I'm trying to "Justify the Method of Undetermined Coefficients" by using the "Annihilator Method."

To start, I am given a linear, constant coefficient, nonhomogeneous differential equation:

L[y] = g(x)

Where

L[y] = s_{k}*y^{k} + s_{k-1}*y^{k-1} + ... + s_{0}y

[Note: y^{k} means the k'th derivative of y.]

And

g(x) = p_{n}(x)*e^(ax)cos(bx) + q_{m}(x)*e^(ax)cos(bx)

[Note: n and m are the degrees of the polynomials p and q, respectively.]

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Among the things I need to do is:

1. Show that:

A := [(D-a)^2 + b^2]^(N+1)

is an annihilator for g(x), where N := max(n,m)

2. Show that the auxiliary equation associated with AL[y] = 0 is of the form:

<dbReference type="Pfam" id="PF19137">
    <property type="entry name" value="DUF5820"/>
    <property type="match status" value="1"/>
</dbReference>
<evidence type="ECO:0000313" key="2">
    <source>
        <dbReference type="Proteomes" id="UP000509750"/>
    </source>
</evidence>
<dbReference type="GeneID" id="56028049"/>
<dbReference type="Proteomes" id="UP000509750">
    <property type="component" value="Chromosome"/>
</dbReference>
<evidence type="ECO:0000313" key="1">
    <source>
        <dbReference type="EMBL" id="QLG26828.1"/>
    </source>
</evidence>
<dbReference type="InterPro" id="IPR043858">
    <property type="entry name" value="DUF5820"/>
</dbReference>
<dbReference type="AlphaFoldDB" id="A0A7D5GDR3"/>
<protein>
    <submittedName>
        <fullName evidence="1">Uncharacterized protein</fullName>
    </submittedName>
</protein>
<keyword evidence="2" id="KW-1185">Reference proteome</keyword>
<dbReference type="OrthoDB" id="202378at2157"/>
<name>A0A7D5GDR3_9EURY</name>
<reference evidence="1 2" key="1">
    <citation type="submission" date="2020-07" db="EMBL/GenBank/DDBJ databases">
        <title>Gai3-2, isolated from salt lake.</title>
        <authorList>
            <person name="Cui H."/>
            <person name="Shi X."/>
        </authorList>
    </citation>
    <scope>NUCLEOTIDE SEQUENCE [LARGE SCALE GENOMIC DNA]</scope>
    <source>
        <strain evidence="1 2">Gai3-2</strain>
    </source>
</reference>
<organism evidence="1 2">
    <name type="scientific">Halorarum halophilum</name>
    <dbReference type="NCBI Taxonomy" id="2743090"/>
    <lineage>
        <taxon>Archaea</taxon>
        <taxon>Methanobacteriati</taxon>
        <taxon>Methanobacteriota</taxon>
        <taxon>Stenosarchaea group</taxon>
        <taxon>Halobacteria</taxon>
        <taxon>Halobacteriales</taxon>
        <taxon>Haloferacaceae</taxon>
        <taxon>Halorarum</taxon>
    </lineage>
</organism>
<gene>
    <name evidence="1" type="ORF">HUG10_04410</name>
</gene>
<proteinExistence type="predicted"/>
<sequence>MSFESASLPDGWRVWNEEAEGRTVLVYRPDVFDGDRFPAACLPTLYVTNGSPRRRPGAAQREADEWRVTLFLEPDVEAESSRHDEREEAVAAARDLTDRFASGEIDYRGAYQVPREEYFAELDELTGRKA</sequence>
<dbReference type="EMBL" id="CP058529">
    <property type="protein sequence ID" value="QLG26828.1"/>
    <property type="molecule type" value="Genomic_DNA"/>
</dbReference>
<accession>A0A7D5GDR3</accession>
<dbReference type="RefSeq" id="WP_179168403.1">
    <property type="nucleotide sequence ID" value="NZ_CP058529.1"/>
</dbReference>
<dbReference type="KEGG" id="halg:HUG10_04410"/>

s_{k}*[(r - a)^2 + b^2]^(u+N+1)*(r - r_{2u+1})*...*(r - r_{k}) = 0

where u >= 0 is the multiplicity of a +/- ib as roots of the auxiliary equation associated with

L[y] = 0, and r_{2u+1},...,r_{n} are the remaining roots of this equation.

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Here's the help I need:

1. I don't know how to prove that A := [(D-a)^2 + b^2]^(N+1) is an annihilator for g(x). To

"prove" this would take tons of work and dozens of pages worth of writing (I think). I'm not sure

if I'm expected to "show" this is the annihilator by showing all the work or if I'm just expected to

explain why it's true.

2. I know the assumed form of the solutions to AL[y] = 0 is y = e^(rt), so to find the auxiliary

equation I would need to find AL[e^(rt)], but I'm not sure how to plug this in.

3. Also, if you notice, the auxiliary equation has [(r - a)^2 + b^2]^(u+N+1), where

u is the multiplicity of the complex roots. I have no clue how to get that.

Any help in trying to get through this will be greatly appreciated.